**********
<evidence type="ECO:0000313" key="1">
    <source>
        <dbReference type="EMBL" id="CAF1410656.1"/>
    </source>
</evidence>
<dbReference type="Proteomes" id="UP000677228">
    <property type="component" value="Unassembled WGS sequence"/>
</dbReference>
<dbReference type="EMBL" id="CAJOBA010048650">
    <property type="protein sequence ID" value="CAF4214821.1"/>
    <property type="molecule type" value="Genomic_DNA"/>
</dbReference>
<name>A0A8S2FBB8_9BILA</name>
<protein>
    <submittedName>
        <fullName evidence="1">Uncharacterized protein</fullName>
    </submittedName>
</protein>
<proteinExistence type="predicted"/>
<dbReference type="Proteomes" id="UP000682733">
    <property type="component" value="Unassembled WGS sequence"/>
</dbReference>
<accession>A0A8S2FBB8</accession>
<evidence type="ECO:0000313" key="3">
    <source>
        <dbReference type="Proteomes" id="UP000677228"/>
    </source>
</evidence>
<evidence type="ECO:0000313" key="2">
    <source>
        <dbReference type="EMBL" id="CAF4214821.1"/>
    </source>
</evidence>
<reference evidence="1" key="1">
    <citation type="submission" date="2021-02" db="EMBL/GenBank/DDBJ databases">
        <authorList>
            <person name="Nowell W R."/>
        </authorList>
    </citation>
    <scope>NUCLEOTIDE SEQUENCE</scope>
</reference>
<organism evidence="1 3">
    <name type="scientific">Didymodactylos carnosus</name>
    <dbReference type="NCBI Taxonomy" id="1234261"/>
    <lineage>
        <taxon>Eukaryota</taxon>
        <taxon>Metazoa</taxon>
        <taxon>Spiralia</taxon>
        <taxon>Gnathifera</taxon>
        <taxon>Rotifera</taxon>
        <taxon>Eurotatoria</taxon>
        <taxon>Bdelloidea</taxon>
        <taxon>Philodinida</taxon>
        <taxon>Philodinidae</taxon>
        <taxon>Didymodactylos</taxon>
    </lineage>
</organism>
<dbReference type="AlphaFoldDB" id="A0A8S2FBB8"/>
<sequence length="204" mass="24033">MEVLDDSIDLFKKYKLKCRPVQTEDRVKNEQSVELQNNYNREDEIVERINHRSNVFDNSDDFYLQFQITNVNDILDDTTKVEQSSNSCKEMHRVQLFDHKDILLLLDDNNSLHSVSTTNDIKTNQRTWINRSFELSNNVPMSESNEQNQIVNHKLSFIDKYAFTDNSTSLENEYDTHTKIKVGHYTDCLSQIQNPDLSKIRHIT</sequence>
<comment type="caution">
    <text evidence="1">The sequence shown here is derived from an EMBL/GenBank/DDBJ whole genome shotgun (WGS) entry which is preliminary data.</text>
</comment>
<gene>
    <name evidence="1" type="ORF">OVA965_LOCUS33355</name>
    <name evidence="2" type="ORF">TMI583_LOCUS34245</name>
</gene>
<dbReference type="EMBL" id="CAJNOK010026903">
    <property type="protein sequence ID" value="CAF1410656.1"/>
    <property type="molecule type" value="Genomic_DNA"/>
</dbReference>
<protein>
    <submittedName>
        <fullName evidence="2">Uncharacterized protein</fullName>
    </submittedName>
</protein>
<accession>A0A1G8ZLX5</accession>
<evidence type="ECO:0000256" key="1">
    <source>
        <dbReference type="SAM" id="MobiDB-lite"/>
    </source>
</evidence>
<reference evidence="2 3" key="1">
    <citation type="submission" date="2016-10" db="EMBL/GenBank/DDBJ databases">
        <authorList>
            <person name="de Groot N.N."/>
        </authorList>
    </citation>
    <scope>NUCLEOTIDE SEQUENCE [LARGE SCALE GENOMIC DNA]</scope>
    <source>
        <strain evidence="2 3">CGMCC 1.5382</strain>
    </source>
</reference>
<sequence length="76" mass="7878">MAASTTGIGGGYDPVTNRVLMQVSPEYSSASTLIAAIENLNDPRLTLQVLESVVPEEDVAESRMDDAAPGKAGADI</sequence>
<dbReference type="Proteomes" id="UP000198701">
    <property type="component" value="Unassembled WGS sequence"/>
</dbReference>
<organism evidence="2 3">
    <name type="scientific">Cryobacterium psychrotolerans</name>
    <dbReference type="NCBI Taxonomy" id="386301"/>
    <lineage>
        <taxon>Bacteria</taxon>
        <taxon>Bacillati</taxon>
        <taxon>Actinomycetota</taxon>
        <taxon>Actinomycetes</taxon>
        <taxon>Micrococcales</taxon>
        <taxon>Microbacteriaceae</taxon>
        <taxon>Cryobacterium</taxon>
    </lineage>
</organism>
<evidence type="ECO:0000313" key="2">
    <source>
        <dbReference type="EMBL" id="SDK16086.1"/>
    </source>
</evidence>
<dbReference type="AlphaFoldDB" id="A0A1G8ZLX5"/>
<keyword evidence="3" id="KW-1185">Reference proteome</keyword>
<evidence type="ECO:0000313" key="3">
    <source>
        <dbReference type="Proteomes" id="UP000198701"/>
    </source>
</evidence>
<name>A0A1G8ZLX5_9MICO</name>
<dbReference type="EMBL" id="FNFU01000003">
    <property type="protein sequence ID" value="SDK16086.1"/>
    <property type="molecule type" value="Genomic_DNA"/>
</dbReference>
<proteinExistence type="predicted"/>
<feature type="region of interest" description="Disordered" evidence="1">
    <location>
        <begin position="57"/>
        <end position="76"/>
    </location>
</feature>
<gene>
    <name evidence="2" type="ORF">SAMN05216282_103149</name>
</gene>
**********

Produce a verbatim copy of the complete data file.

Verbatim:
<evidence type="ECO:0000313" key="1">
    <source>
        <dbReference type="EMBL" id="CAF1410656.1"/>
    </source>
</evidence>
<dbReference type="Proteomes" id="UP000677228">
    <property type="component" value="Unassembled WGS sequence"/>
</dbReference>
<dbReference type="EMBL" id="CAJOBA010048650">
    <property type="protein sequence ID" value="CAF4214821.1"/>
    <property type="molecule type" value="Genomic_DNA"/>
</dbReference>
<name>A0A8S2FBB8_9BILA</name>
<protein>
    <submittedName>
        <fullName evidence="1">Uncharacterized protein</fullName>
    </submittedName>
</protein>
<proteinExistence type="predicted"/>
<dbReference type="Proteomes" id="UP000682733">
    <property type="component" value="Unassembled WGS sequence"/>
</dbReference>
<accession>A0A8S2FBB8</accession>
<evidence type="ECO:0000313" key="3">
    <source>
        <dbReference type="Proteomes" id="UP000677228"/>
    </source>
</evidence>
<evidence type="ECO:0000313" key="2">
    <source>
        <dbReference type="EMBL" id="CAF4214821.1"/>
    </source>
</evidence>
<reference evidence="1" key="1">
    <citation type="submission" date="2021-02" db="EMBL/GenBank/DDBJ databases">
        <authorList>
            <person name="Nowell W R."/>
        </authorList>
    </citation>
    <scope>NUCLEOTIDE SEQUENCE</scope>
</reference>
<organism evidence="1 3">
    <name type="scientific">Didymodactylos carnosus</name>
    <dbReference type="NCBI Taxonomy" id="1234261"/>
    <lineage>
        <taxon>Eukaryota</taxon>
        <taxon>Metazoa</taxon>
        <taxon>Spiralia</taxon>
        <taxon>Gnathifera</taxon>
        <taxon>Rotifera</taxon>
        <taxon>Eurotatoria</taxon>
        <taxon>Bdelloidea</taxon>
        <taxon>Philodinida</taxon>
        <taxon>Philodinidae</taxon>
        <taxon>Didymodactylos</taxon>
    </lineage>
</organism>
<dbReference type="AlphaFoldDB" id="A0A8S2FBB8"/>
<sequence length="204" mass="24033">MEVLDDSIDLFKKYKLKCRPVQTEDRVKNEQSVELQNNYNREDEIVERINHRSNVFDNSDDFYLQFQITNVNDILDDTTKVEQSSNSCKEMHRVQLFDHKDILLLLDDNNSLHSVSTTNDIKTNQRTWINRSFELSNNVPMSESNEQNQIVNHKLSFIDKYAFTDNSTSLENEYDTHTKIKVGHYTDCLSQIQNPDLSKIRHIT</sequence>
<comment type="caution">
    <text evidence="1">The sequence shown here is derived from an EMBL/GenBank/DDBJ whole genome shotgun (WGS) entry which is preliminary data.</text>
</comment>
<gene>
    <name evidence="1" type="ORF">OVA965_LOCUS33355</name>
    <name evidence="2" type="ORF">TMI583_LOCUS34245</name>
</gene>
<dbReference type="EMBL" id="CAJNOK010026903">
    <property type="protein sequence ID" value="CAF1410656.1"/>
    <property type="molecule type" value="Genomic_DNA"/>
</dbReference>
<protein>
    <submittedName>
        <fullName evidence="2">Uncharacterized protein</fullName>
    </submittedName>
</protein>
<accession>A0A1G8ZLX5</accession>
<evidence type="ECO:0000256" key="1">
    <source>
        <dbReference type="SAM" id="MobiDB-lite"/>
    </source>
</evidence>
<reference evidence="2 3" key="1">
    <citation type="submission" date="2016-10" db="EMBL/GenBank/DDBJ databases">
        <authorList>
            <person name="de Groot N.N."/>
        </authorList>
    </citation>
    <scope>NUCLEOTIDE SEQUENCE [LARGE SCALE GENOMIC DNA]</scope>
    <source>
        <strain evidence="2 3">CGMCC 1.5382</strain>
    </source>
</reference>
<sequence length="76" mass="7878">MAASTTGIGGGYDPVTNRVLMQVSPEYSSASTLIAAIENLNDPRLTLQVLESVVPEEDVAESRMDDAAPGKAGADI</sequence>
<dbReference type="Proteomes" id="UP000198701">
    <property type="component" value="Unassembled WGS sequence"/>
</dbReference>
<organism evidence="2 3">
    <name type="scientific">Cryobacterium psychrotolerans</name>
    <dbReference type="NCBI Taxonomy" id="386301"/>
    <lineage>
        <taxon>Bacteria</taxon>
        <taxon>Bacillati</taxon>
        <taxon>Actinomycetota</taxon>
        <taxon>Actinomycetes</taxon>
        <taxon>Micrococcales</taxon>
        <taxon>Microbacteriaceae</taxon>
        <taxon>Cryobacterium</taxon>
    </lineage>
</organism>
<evidence type="ECO:0000313" key="2">
    <source>
        <dbReference type="EMBL" id="SDK16086.1"/>
    </source>
</evidence>
<dbReference type="AlphaFoldDB" id="A0A1G8ZLX5"/>
<keyword evidence="3" id="KW-1185">Reference proteome</keyword>
<evidence type="ECO:0000313" key="3">
    <source>
        <dbReference type="Proteomes" id="UP000198701"/>
    </source>
</evidence>
<name>A0A1G8ZLX5_9MICO</name>
<dbReference type="EMBL" id="FNFU01000003">
    <property type="protein sequence ID" value="SDK16086.1"/>
    <property type="molecule type" value="Genomic_DNA"/>
</dbReference>
<proteinExistence type="predicted"/>
<feature type="region of interest" description="Disordered" evidence="1">
    <location>
        <begin position="57"/>
        <end position="76"/>
    </location>
</feature>
<gene>
    <name evidence="2" type="ORF">SAMN05216282_103149</name>
</gene>